UPDATE: A little historical titbit on the analogy with America's early failure to recognise and exploit divisions in the communist world during the Cold War.
First, if America had earlier on denied the existence of a communist monolith and treated the communist world as a fractious series of different players, what does this mean in terms of practical policy? Refusing to fight China in Korea for fear of driving them into the arms of the Soviets? In that case, a more nuanced rhetorical approach to communism might have been bad news for the South Koreans.
Also, its arguable that important chunks of the communist world were truly monolithic and that it was accurate to say so, and prudent to say so in order to 'know the enemy.'
Michael Lind's provocative study of the Vietnam War makes this point in microcosm:
'Ho Chi Minh owed little to Vietnamese tradition, and almost everything to his foreign models, Lenin, Stalin, and Mao...Ho would be the centre of a cult of personality, just as Lenin, Stalin and Mao had been. Lenin had Leningrad, and Stalin had Stalingrad; therefore Saigon, after the communist victory, would become Ho Chi Minh City. Ho's grim tomb in Hanoi would be modeled on Lenin's tomb in Moscow. In death, as in life, Ho Chi Minh would be a minor clone of the major communist tyrants.
Even the smallest details of Ho's government would be borrowed from the Soviet Union or from Mao's imitation of Soviet examples. In the 1950's, Mao would copy Stalin's war on the Soviet peasantry, and Ho, with help from Chinese communist advisers dispatched by Mao, would similarly terrorise the North Vietnamese population into submission to the new totalitarian ruling class. In the decade that followed, the North Vietnamese communist oligarchy would persecute and purge North Vietnamese intellectuals, following the example of Mao's purges of Chinese intellectuals, itself modelled on Stalin's campaigns against dissident thinkers.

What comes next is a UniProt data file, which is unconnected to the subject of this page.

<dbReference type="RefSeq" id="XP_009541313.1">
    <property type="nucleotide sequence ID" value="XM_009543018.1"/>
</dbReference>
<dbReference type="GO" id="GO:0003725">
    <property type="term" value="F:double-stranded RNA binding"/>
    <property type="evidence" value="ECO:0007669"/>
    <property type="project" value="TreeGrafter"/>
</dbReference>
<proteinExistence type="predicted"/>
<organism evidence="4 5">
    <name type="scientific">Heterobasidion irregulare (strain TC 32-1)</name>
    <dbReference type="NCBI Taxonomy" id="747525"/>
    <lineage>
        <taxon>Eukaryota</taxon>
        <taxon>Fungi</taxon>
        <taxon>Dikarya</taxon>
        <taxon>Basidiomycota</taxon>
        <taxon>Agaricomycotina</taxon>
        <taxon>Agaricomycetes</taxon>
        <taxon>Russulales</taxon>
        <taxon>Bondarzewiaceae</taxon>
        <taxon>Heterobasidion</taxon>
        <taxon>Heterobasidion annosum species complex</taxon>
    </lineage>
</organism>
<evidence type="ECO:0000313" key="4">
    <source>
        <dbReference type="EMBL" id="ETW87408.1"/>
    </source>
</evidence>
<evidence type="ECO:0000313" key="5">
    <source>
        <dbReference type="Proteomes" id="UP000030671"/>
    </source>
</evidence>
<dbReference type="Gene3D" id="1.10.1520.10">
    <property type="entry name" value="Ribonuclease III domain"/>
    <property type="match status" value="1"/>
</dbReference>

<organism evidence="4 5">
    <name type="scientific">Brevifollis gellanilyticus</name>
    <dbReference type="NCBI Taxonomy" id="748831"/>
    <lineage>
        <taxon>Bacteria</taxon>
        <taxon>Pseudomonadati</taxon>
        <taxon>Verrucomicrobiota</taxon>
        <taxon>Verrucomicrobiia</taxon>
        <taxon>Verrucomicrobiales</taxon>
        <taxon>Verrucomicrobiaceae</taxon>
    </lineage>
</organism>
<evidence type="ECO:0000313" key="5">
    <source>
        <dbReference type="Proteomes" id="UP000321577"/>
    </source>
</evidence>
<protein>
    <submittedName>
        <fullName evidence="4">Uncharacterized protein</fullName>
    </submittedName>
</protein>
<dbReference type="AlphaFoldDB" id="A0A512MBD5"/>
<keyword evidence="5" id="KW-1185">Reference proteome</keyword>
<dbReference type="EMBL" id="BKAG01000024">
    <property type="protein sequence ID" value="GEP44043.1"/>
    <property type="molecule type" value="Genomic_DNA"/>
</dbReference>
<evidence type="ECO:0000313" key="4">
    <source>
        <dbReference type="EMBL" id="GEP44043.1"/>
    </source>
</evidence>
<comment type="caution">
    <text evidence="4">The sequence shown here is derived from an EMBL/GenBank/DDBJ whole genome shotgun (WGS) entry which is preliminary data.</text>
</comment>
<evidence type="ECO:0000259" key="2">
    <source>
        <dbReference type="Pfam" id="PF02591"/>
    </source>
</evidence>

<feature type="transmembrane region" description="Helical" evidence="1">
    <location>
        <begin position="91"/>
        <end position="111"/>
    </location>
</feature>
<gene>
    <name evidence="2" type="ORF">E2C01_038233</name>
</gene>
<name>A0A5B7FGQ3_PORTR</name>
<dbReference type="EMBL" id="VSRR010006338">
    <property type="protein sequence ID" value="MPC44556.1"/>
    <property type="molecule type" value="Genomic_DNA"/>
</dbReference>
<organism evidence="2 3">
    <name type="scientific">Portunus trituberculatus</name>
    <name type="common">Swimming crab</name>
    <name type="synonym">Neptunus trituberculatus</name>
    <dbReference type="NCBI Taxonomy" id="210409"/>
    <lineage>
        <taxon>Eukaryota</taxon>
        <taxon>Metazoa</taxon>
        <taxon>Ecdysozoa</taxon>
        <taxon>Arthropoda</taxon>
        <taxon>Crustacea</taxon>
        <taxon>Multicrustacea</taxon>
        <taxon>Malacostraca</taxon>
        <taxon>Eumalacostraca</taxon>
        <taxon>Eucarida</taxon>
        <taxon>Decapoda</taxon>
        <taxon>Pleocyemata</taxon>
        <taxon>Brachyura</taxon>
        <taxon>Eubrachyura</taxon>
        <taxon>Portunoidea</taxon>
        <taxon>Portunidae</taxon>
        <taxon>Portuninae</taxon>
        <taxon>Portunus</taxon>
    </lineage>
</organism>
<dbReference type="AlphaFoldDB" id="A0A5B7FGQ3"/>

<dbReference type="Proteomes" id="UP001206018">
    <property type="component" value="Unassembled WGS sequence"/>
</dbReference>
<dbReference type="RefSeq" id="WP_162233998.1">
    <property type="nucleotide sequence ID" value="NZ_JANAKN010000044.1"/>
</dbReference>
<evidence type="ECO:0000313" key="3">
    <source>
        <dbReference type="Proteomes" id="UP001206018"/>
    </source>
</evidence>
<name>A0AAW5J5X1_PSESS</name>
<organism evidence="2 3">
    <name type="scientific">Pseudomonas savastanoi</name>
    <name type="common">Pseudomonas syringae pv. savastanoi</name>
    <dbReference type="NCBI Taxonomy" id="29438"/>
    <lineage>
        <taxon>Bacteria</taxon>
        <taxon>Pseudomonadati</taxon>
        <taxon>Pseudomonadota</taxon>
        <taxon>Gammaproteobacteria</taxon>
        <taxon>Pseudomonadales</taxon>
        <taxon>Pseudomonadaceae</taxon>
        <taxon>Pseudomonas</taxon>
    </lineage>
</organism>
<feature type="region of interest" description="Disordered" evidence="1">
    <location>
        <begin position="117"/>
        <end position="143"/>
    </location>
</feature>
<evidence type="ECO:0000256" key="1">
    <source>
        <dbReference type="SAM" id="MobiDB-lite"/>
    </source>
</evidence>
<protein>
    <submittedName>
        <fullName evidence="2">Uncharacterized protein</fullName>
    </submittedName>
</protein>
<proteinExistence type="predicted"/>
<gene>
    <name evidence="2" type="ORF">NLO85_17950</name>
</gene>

The official culture of North Vietnam, and later of united communist Vietnam, would be a crude copy of the official cultures of the Soviet Union, its satrapies in Eastern Europe, and its Chinese offspring and ultimate rival. The Vietnamese communists would model their 'reeducation camps' on communist China's 'laogai' and the Soviet gulag. Well into the 1980s, visitors to communist Vietnam would see portraits of Ho's role model and mentor displayed on office walls: 'X-talin', as the name is transliterated into Vietnamese. Stalin.'
Its doubtful how much of Ho's intense commitment to emulating foreign models was caused by the rhetoric of American presidents. (1) opinions -- Add your opinion
It always pains me to actually read the Bard of Fresno, but ...Post a Comment
This terrorism isn't Fascism. Fascism is 'an authoritarian and nationalistic right-wing system of government and social organization.' AQ isn't nationalistic, it's anarchic. AQ isn't authoritarian, it has no particular authority structure. And AQ isn't a system of government.
It isn't even Islamic. The Shriners are Islamic either, they've expropriated the symbols. When you see it as Islamic, AQ wins.
Moving on to Bush.
Bush has always played the 'good cop' to a gullible public. This is in contrast to the 'bad cops,' the VDHs, the O'Reillys, the Malkins/Ingraham/Coulters.
Army Lt. Gen. William G. Boykin, the current Deputy Under-Secretary of Defense for Intelligence, has been casting this as a religious war: "The enemy is not the terrorists. ... The enemy has come against us in a spiritual realm." "I knew my God was bigger than his. I knew that my God was a real God and his was an idol."
Do you see this as a religious war?